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Psychol Aging. 1986 Jun;1(2):144-9.

Cross-sectional studies of personality in a national sample: 2. Stability in neuroticism, extraversion, and openness.

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Gerontology Research Center, National Institute on Aging, Baltimore, Maryland.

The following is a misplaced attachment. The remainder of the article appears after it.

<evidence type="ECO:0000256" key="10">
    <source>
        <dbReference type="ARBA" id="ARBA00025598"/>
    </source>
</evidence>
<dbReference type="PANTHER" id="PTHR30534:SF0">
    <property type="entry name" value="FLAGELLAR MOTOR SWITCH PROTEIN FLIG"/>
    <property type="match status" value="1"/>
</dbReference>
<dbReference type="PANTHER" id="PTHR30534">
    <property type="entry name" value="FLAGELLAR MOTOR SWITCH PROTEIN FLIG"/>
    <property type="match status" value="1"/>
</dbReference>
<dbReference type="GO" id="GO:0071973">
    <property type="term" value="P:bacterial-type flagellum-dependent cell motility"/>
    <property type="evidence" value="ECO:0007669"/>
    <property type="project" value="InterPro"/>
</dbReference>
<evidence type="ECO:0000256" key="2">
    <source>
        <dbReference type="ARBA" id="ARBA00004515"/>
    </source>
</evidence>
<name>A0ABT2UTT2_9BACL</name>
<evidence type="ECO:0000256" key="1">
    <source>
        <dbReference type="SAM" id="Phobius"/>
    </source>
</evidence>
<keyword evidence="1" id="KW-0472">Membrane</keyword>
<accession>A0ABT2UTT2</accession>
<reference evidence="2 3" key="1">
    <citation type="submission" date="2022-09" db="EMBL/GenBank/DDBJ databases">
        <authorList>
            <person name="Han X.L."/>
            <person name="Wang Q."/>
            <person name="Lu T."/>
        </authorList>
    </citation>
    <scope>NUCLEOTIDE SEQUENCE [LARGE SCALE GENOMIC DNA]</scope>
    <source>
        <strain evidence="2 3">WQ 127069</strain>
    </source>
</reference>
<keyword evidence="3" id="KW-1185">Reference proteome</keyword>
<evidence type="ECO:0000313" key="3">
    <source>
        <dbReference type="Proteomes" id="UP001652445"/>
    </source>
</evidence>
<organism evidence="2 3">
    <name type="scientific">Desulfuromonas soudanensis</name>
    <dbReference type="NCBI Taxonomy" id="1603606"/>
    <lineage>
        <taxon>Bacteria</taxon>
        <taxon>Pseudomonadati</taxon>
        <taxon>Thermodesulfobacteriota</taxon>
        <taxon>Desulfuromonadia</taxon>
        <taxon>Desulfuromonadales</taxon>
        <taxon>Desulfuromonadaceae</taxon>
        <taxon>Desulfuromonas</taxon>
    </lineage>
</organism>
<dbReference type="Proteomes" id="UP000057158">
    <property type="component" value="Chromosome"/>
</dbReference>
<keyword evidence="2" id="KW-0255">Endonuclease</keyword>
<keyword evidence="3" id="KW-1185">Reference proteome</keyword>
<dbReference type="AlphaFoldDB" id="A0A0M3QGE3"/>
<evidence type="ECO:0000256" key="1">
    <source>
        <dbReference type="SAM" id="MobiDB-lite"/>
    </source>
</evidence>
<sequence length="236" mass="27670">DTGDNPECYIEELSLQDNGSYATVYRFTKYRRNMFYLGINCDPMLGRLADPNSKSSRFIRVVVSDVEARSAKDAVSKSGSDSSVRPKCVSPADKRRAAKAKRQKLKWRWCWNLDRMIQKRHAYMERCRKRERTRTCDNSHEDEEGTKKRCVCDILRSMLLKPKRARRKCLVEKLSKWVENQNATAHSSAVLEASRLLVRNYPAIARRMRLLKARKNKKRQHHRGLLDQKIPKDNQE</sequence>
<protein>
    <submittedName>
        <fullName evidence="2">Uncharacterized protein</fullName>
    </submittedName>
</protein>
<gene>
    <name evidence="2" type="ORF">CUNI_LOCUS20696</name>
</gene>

Data from the National Health and Nutrition Examination Survey (NHANES I) Epidemiologic Followup Study were used to examine age differences in neuroticism, extraversion, and openness to experience. Cross-sectional analyses of data from 10,063 respondents showed that older subjects were slightly lower in neuroticism, extraversion, and openness; that age trends were not curvilinear; and that there were no differences in personality scores that might be attributable to a mild-life crisis or transition. Comparison with data from 654 participants in the Augmented Baltimore Longitudinal Study of Aging (ABLSA) showed that the ABLSA sample was lower in extraversion and higher in openness than the national sample, although the differences were small in magnitude. Results were interpreted to mean that sampling and attrition in this longitudinal sample did not seriously bias results on these personality variables, and that cross-sectional findings from a large probability sample support the conclusion that personality is predominantly stable in adulthood.

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